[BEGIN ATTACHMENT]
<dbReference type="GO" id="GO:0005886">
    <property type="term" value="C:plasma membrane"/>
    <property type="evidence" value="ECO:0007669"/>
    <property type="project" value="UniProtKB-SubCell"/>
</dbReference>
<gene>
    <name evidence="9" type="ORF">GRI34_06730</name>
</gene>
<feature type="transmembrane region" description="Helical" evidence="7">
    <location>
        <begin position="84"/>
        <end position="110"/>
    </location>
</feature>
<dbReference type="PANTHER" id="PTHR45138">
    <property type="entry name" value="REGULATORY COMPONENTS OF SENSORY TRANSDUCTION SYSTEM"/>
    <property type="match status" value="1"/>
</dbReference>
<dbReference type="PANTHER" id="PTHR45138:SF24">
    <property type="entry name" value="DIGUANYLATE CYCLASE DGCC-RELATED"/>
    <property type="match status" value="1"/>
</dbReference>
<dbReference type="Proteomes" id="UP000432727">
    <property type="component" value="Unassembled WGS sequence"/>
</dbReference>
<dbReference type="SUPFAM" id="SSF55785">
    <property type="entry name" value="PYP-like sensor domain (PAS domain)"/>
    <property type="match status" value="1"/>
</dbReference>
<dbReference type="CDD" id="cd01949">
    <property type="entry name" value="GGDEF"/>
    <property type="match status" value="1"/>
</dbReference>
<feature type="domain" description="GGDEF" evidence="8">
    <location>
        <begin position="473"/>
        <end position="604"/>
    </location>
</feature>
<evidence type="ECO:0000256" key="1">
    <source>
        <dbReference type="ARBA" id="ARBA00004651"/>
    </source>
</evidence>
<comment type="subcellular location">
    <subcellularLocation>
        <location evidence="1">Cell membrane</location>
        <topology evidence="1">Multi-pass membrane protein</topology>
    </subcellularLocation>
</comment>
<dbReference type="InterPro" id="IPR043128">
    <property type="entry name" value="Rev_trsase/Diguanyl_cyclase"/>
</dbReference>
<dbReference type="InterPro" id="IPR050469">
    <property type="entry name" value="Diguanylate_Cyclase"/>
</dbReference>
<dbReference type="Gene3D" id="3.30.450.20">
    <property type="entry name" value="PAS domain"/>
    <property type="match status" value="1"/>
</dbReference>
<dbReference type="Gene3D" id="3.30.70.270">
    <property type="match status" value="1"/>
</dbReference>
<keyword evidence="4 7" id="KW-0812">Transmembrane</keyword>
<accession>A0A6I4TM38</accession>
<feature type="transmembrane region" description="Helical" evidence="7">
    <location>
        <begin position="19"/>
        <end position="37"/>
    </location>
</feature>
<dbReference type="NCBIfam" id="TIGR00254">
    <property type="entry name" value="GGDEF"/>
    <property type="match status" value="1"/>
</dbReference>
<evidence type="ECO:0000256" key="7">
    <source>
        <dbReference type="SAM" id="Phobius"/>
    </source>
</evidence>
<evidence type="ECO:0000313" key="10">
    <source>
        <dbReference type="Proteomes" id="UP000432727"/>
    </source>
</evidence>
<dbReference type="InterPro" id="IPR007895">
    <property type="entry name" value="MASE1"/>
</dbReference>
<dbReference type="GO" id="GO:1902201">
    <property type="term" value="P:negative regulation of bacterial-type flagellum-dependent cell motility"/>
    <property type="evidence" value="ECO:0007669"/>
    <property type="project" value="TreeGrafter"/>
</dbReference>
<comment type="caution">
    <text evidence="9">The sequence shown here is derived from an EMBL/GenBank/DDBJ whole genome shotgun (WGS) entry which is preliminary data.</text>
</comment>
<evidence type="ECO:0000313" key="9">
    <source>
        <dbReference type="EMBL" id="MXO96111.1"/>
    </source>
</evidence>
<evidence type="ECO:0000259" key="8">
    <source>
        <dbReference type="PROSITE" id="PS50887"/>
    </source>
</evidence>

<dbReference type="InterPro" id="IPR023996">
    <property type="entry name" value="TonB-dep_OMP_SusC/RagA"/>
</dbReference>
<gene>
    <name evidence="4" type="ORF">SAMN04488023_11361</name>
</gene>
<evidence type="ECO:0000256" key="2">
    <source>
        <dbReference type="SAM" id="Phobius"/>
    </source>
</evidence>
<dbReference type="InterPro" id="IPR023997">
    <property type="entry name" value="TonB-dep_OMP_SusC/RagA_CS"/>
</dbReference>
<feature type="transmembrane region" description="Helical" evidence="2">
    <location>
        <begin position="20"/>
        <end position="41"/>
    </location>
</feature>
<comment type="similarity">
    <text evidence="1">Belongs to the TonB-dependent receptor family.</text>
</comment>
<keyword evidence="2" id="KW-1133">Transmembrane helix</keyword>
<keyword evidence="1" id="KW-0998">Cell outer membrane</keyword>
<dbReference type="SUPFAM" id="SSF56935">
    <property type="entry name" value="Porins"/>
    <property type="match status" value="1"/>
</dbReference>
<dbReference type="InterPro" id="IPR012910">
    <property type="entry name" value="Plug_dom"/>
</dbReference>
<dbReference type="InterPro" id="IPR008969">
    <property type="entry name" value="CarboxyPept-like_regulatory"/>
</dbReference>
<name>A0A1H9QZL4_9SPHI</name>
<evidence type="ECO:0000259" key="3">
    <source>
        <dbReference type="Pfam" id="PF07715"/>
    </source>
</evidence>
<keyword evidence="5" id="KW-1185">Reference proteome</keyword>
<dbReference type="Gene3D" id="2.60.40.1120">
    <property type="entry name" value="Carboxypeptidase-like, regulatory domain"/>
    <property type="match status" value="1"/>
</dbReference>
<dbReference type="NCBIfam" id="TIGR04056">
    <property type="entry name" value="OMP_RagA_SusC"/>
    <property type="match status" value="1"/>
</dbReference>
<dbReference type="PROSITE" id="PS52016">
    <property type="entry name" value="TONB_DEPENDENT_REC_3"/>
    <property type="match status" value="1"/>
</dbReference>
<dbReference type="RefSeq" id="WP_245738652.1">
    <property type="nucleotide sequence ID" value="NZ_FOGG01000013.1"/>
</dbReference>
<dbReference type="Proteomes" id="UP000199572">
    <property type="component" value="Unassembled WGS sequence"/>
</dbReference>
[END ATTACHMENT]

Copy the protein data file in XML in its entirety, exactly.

<dbReference type="GO" id="GO:0005886">
    <property type="term" value="C:plasma membrane"/>
    <property type="evidence" value="ECO:0007669"/>
    <property type="project" value="UniProtKB-SubCell"/>
</dbReference>
<gene>
    <name evidence="9" type="ORF">GRI34_06730</name>
</gene>
<feature type="transmembrane region" description="Helical" evidence="7">
    <location>
        <begin position="84"/>
        <end position="110"/>
    </location>
</feature>
<dbReference type="PANTHER" id="PTHR45138">
    <property type="entry name" value="REGULATORY COMPONENTS OF SENSORY TRANSDUCTION SYSTEM"/>
    <property type="match status" value="1"/>
</dbReference>
<dbReference type="PANTHER" id="PTHR45138:SF24">
    <property type="entry name" value="DIGUANYLATE CYCLASE DGCC-RELATED"/>
    <property type="match status" value="1"/>
</dbReference>
<dbReference type="Proteomes" id="UP000432727">
    <property type="component" value="Unassembled WGS sequence"/>
</dbReference>
<dbReference type="SUPFAM" id="SSF55785">
    <property type="entry name" value="PYP-like sensor domain (PAS domain)"/>
    <property type="match status" value="1"/>
</dbReference>
<dbReference type="CDD" id="cd01949">
    <property type="entry name" value="GGDEF"/>
    <property type="match status" value="1"/>
</dbReference>
<feature type="domain" description="GGDEF" evidence="8">
    <location>
        <begin position="473"/>
        <end position="604"/>
    </location>
</feature>
<evidence type="ECO:0000256" key="1">
    <source>
        <dbReference type="ARBA" id="ARBA00004651"/>
    </source>
</evidence>
<comment type="subcellular location">
    <subcellularLocation>
        <location evidence="1">Cell membrane</location>
        <topology evidence="1">Multi-pass membrane protein</topology>
    </subcellularLocation>
</comment>
<dbReference type="InterPro" id="IPR043128">
    <property type="entry name" value="Rev_trsase/Diguanyl_cyclase"/>
</dbReference>
<dbReference type="InterPro" id="IPR050469">
    <property type="entry name" value="Diguanylate_Cyclase"/>
</dbReference>
<dbReference type="Gene3D" id="3.30.450.20">
    <property type="entry name" value="PAS domain"/>
    <property type="match status" value="1"/>
</dbReference>
<dbReference type="Gene3D" id="3.30.70.270">
    <property type="match status" value="1"/>
</dbReference>
<keyword evidence="4 7" id="KW-0812">Transmembrane</keyword>
<accession>A0A6I4TM38</accession>
<feature type="transmembrane region" description="Helical" evidence="7">
    <location>
        <begin position="19"/>
        <end position="37"/>
    </location>
</feature>
<dbReference type="NCBIfam" id="TIGR00254">
    <property type="entry name" value="GGDEF"/>
    <property type="match status" value="1"/>
</dbReference>
<evidence type="ECO:0000256" key="7">
    <source>
        <dbReference type="SAM" id="Phobius"/>
    </source>
</evidence>
<evidence type="ECO:0000313" key="10">
    <source>
        <dbReference type="Proteomes" id="UP000432727"/>
    </source>
</evidence>
<dbReference type="InterPro" id="IPR007895">
    <property type="entry name" value="MASE1"/>
</dbReference>
<dbReference type="GO" id="GO:1902201">
    <property type="term" value="P:negative regulation of bacterial-type flagellum-dependent cell motility"/>
    <property type="evidence" value="ECO:0007669"/>
    <property type="project" value="TreeGrafter"/>
</dbReference>
<comment type="caution">
    <text evidence="9">The sequence shown here is derived from an EMBL/GenBank/DDBJ whole genome shotgun (WGS) entry which is preliminary data.</text>
</comment>
<evidence type="ECO:0000313" key="9">
    <source>
        <dbReference type="EMBL" id="MXO96111.1"/>
    </source>
</evidence>
<evidence type="ECO:0000259" key="8">
    <source>
        <dbReference type="PROSITE" id="PS50887"/>
    </source>
</evidence>

<dbReference type="InterPro" id="IPR023996">
    <property type="entry name" value="TonB-dep_OMP_SusC/RagA"/>
</dbReference>
<gene>
    <name evidence="4" type="ORF">SAMN04488023_11361</name>
</gene>
<evidence type="ECO:0000256" key="2">
    <source>
        <dbReference type="SAM" id="Phobius"/>
    </source>
</evidence>
<dbReference type="InterPro" id="IPR023997">
    <property type="entry name" value="TonB-dep_OMP_SusC/RagA_CS"/>
</dbReference>
<feature type="transmembrane region" description="Helical" evidence="2">
    <location>
        <begin position="20"/>
        <end position="41"/>
    </location>
</feature>
<comment type="similarity">
    <text evidence="1">Belongs to the TonB-dependent receptor family.</text>
</comment>
<keyword evidence="2" id="KW-1133">Transmembrane helix</keyword>
<keyword evidence="1" id="KW-0998">Cell outer membrane</keyword>
<dbReference type="SUPFAM" id="SSF56935">
    <property type="entry name" value="Porins"/>
    <property type="match status" value="1"/>
</dbReference>
<dbReference type="InterPro" id="IPR012910">
    <property type="entry name" value="Plug_dom"/>
</dbReference>
<dbReference type="InterPro" id="IPR008969">
    <property type="entry name" value="CarboxyPept-like_regulatory"/>
</dbReference>
<name>A0A1H9QZL4_9SPHI</name>
<evidence type="ECO:0000259" key="3">
    <source>
        <dbReference type="Pfam" id="PF07715"/>
    </source>
</evidence>
<keyword evidence="5" id="KW-1185">Reference proteome</keyword>
<dbReference type="Gene3D" id="2.60.40.1120">
    <property type="entry name" value="Carboxypeptidase-like, regulatory domain"/>
    <property type="match status" value="1"/>
</dbReference>
<dbReference type="NCBIfam" id="TIGR04056">
    <property type="entry name" value="OMP_RagA_SusC"/>
    <property type="match status" value="1"/>
</dbReference>
<dbReference type="PROSITE" id="PS52016">
    <property type="entry name" value="TONB_DEPENDENT_REC_3"/>
    <property type="match status" value="1"/>
</dbReference>
<dbReference type="RefSeq" id="WP_245738652.1">
    <property type="nucleotide sequence ID" value="NZ_FOGG01000013.1"/>
</dbReference>
<dbReference type="Proteomes" id="UP000199572">
    <property type="component" value="Unassembled WGS sequence"/>
</dbReference>